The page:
The popularity of the Chicken Soup for the Soul books is beyond extraordinary. What started out as a multi- rejected book idea has turned into a multi-million dollar book empire. More than 110 million Chicken Soup for the Soul books have been sold. Many of the books have been translated to 40 different languages. I'm proud that my personal essays have been included in some of these books, and I hope to continue being a Chicken Soup contributor.
I thought I would share a bit about being published in these collections. I'm very happy with my Chicken Soup experiences, and part of that may be that I went into it with little expectations at first. I started with them because I had a few stories that seemed to fit what they were looking for, and I thought I had nothing to lose. Unlike some of the other markets and contests I was looking at, submitting to Chicken Soup could be done at no cost to me, and I didn't even need to worry about a postage stamp, because they had an online submission system. I had read these books for years, and because I could always relate to many of the stories, I felt less intimidated than I would have been if I had started by sending my work to a prestigious literary magazine, or to a glossy periodical that rarely accepted unpublished writers.
That beginner's luck served me well as my first two pieces were accepted (Hey, this writing thing's not so tough, I thought). If I would have known what I was up against-- that they receive thousands of submissions for each book, and that chosen submissions are put through multiple readings by many people, and they have to be given the highest "score" in order to be passed up to the co-authors of the book, I may not have tried!
Hurry up and Wait
I've talked with other writers who have submitted to Chicken Soup for the Soul and have discovered another common theme: You need to have patience. For the first few, the turnaround was 2 months from submission until Final Word of approval. This was actually somewhat fast, as you first get notice that you are being considered, then a finalist, and THEN approval. Just because you make the first cut does not mean you are guaranteed to be one of the 101. I had an essay make it to finalist and then was not chosen. After final acceptance and edits, it was another 3-4 months until publication. At that time, I received payment and my author copies.
For the "Thanks, Dad" book, I was sure that my essay wasn't chosen. Unlike other markets, you do not get a rejection letter if your essay is not accepted. I sent my submission in June (2009) and didn't hear from them until December (2009, the book was published in April 2010). Sometimes they will make you aware that a title is not going into production for a time, sometimes not. I would recommend keeping track of slow turnarounds like these on your list of submitted work (you have one of those, right?).
Steps to Publication
Once your essay is being considered, you are asked to sign a release and write a bio for the section at the back of the book, "Meet our Contributors". If you have named someone else in your story, they may feel your subject's permission is necessary, so you may need to obtain that, or you may be able to change the names.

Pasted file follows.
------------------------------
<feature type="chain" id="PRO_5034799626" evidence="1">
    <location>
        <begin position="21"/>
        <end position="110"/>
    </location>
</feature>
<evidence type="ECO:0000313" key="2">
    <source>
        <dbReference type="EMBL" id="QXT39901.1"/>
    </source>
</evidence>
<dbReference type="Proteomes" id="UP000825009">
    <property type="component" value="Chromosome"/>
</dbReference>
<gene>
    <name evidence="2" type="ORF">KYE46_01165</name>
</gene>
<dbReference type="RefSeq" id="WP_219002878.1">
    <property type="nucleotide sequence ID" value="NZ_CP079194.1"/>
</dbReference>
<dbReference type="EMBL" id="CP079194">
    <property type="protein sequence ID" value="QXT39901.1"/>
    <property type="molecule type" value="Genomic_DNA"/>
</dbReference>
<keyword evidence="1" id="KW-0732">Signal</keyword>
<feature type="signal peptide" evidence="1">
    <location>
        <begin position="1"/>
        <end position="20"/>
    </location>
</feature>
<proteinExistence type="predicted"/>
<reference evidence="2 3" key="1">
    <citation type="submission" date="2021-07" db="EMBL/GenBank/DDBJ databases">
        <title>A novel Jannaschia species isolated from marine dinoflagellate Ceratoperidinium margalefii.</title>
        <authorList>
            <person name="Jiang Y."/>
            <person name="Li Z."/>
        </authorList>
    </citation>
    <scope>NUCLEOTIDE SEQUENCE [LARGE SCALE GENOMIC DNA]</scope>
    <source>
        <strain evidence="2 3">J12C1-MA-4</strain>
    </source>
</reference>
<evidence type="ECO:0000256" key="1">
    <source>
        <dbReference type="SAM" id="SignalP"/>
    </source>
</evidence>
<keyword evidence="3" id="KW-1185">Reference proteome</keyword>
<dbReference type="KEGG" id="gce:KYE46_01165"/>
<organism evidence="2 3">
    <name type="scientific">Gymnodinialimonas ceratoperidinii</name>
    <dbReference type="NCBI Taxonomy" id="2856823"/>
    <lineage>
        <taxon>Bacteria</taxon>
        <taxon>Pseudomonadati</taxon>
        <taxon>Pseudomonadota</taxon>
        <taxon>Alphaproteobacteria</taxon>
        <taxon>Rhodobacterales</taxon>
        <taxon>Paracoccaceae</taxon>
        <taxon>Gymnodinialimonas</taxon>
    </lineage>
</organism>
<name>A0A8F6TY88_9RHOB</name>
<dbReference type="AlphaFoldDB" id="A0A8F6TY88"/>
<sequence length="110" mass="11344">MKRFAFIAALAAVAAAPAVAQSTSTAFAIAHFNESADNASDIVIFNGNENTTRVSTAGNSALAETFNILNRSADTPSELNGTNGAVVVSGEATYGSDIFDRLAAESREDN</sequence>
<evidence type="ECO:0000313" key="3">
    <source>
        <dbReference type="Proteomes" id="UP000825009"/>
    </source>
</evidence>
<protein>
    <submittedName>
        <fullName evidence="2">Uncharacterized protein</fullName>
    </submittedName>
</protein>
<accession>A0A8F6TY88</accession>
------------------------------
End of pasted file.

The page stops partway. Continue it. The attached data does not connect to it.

When copies of my edited essays were sent to me for review, I was able to make corrections (a wrong name or place for example). In the case of "Melody of the Heart", it was published in the section of the book called: "Making Grey Hairs--Fathering Teenagers". That was appropriate because I talked about being a teenage brat. The opening quote that Chicken Soup had chosen to open my essay with was also appropriate: "It's difficult to decide if growing pains are something that teenagers have--or are." However, I wanted to focus more on the music that brought my dad and I together, so I asked that my opening quote be changed to: "Where words fail, music speaks. --Hans Christian Andersen". They accepted my edit. (You can read this essay here.)
What's Good for Your Writing Soul?
--or,what I like about writing for Chicken Soup
- You retain your rights, so you can resell the work.
- They may accept previously published work as well (it probably has to be exceptional), as long as you let them know and you own the rights, of course (if unsure, look at your contract and look here for an overview of your rights.
- Payment is usually $100 to $200
- Most everybody has heard of Chicken Soup for the Soul, so the recognition is nice
- They have a syndication agreement, so your essay/your writing has a chance for more exposure online and in newspapers (I was surprised to find "Melody of the Heart" printed in The Oklahoman and other newspapers a few months ago)
--the few drawbacks, with mini-Excuse Edits
- The Competition--I would recommend the same as with any market; send in your best work, and move on to your next project.
- The Wait--again, move on to another market or work. You know how the ABC's of selling are "Always Be Closing"? Well, the ABC's of Writing are "Always Be Composing". Writers write. Keep creating instead of worrying about one submission that you know may take months to be decided.
Find what Chicken Soup is looking for here, and sign up for my newsletter for a monthly listing of Chicken Soup and others looking for submissions.
Read my essays (and others!) in these Chicken Soup books:
Good luck breaking into this market! Let me know if you are one of the lucky 101!